Private Location Releases protect property owners by ensuring that their property appears as agreed and is left in the state it was found (if not better) and that any damage caused to their property by the crew during filming will be compensated.

Shooting in or on privately owned property requires the owner (or person with the authority to grant permission) to sign a Location Release form, and without this permission you cannot legally film on that property. Have you never wondered why the paparazzi can’t chase celebrities as they hide inside buildings?! It’s because they don’t have permission to film or photograph in that privately owned shop/hotel/restaurant.

Confirm the property owner legally granted you permission to film by getting them to sign and date a Location Release Form in ink on the dotted line.

And remember, private properly may not always appear private; some ‘public spaces’ such as parks are not always public property and are generally owned by the council, so don’t be caught out.

Public Location Filming Permits are issued by local governments or councils, acknowledging the presence of your film crew and granting you permission to shoot at a chosen location. These permits are always required for larger productions with full crews, detailing the specifics of the shoot; location, date, time, equipment, personnel, special effects, actions and stunts.

Every city has an office that grants filming permits and you (or your Location Manager) must begin obtaining a permit in pre-production, well in advance of your proposed shoot. If you’re filming a smaller project a filming permit may not be required, but it’s always a good idea to notify the local authorities to let them know what you’re up to.


Materials Release Forms ensure that you have been granted full permission to use photographs, video, film or other media which may be copyrighted or owned by others.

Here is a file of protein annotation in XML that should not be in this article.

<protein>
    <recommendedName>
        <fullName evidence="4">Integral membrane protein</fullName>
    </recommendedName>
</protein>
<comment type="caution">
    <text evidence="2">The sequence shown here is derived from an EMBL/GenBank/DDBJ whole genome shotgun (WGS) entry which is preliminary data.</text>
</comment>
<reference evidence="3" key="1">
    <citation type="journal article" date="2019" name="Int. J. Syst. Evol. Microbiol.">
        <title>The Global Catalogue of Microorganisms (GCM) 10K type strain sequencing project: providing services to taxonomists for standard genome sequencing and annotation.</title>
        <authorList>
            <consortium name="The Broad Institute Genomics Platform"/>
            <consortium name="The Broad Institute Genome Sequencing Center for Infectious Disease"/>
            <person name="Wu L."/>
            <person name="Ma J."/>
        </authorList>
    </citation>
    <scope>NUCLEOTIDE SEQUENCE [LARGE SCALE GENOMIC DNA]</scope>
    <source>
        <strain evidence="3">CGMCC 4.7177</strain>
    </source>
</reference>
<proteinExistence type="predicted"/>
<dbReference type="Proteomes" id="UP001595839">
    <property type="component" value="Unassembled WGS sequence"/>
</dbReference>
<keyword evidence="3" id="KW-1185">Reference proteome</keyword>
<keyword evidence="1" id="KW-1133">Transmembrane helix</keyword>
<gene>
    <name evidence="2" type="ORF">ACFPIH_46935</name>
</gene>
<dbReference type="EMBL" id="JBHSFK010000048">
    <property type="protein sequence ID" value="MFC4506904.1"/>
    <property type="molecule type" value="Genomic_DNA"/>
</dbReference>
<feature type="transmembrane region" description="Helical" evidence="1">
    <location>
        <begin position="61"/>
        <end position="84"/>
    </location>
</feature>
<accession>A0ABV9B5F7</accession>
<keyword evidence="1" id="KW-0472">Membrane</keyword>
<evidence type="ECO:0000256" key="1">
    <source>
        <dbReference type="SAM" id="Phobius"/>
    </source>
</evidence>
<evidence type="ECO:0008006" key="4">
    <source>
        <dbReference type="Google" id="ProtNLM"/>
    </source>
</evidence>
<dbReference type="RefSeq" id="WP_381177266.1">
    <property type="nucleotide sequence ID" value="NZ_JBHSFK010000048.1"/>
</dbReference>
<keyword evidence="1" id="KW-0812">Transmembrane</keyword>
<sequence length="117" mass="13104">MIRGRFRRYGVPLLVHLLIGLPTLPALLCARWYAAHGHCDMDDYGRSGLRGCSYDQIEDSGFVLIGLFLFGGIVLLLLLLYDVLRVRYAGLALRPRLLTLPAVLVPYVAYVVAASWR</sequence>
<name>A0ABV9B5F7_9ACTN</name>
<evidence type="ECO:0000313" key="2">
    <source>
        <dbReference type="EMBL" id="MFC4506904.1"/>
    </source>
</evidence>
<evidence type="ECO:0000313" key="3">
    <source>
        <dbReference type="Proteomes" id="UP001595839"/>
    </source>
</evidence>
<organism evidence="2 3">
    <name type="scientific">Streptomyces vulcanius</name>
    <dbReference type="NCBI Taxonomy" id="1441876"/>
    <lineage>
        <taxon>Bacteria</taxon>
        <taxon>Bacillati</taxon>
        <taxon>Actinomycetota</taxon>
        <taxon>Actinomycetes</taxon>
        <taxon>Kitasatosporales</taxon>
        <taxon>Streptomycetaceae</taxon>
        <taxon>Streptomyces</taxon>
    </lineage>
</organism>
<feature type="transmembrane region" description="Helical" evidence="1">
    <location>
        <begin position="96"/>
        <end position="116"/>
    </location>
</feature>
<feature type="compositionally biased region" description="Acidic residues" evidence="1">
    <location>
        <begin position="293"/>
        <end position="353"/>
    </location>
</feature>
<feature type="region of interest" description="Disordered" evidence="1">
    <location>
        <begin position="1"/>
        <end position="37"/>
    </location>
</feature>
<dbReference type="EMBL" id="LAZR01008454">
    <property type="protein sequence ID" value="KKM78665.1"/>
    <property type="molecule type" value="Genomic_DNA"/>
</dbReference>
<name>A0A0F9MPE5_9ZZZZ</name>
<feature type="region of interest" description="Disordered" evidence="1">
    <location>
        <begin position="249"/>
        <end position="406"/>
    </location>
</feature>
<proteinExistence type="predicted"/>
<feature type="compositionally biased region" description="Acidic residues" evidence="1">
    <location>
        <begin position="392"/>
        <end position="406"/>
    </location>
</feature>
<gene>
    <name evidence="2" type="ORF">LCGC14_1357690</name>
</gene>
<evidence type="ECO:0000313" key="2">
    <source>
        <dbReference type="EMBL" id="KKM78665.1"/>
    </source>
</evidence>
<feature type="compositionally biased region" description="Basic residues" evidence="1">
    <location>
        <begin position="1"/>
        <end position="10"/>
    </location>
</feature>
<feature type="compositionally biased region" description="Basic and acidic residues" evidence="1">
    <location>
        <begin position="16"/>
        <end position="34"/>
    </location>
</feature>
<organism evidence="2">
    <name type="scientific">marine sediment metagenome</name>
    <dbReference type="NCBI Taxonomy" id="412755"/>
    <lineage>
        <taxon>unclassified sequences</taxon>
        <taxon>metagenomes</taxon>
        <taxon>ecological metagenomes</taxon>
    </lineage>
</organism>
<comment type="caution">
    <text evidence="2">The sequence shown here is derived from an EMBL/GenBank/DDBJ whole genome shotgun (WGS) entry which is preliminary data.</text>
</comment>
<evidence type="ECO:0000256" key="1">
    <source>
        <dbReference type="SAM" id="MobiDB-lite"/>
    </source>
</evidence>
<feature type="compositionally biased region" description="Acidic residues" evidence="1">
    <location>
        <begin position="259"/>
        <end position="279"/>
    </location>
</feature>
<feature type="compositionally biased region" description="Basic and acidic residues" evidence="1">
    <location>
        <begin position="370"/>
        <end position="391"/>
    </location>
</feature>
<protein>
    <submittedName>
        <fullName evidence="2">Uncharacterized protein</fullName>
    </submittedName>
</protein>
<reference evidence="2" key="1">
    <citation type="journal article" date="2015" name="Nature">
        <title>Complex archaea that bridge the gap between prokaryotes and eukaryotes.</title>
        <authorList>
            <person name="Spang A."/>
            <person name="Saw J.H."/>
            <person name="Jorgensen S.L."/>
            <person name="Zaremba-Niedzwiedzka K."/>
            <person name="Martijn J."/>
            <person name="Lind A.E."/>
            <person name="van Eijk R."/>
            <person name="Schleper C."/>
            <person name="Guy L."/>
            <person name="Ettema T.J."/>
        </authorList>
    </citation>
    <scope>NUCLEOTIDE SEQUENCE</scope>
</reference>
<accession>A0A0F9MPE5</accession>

Sometimes you may find yourself filming in an art gallery (having got a Location Release of course!) but you have not got permission to film a piece of art that’s hanging in the background.

Likewise you may be filming a scene in a car with the radio on but have not got the correct permissions to use a) the performance of the radio presenter b) the copyrighted radio show content and c) the copyrighted music they’re playing.

Pay attention to Materials around you and how they may feature in your project; whether they do intentionally or unintentionally – you still need a Materials Release signed by the copyright holder.


Firearms & Weapons Permits are vital if you intended to film with such items. You must ALWAYS inform the local authorities about your intentions (especially if in a public space!) and get their permission and assistance. Or even better, work with a qualified and certified Film & TV Armourer who will support and advise you on the best course of action. 

If you start roaming the mean streets with a Samurai Sword in one hand and shotgun in the other, it’ll be literally minutes before you’re surrounded by a SWAT team and thrown in the slammer! And don’t for one minute think “But I was making a movie” will let you off the hook!

So don’t be an idiot and get a PERMIT!




So there you have it; a rundown of what you need to know about Filming Permits and Releases.

In the video below, Elliot tells you about what you need to film abroad. When filming in another country, it’s incredibly important to make sure you have the correct paperwork before you record anything… as you’ll see… 

DISCLAIMER: Please always seek professional legal advice when using Release Forms.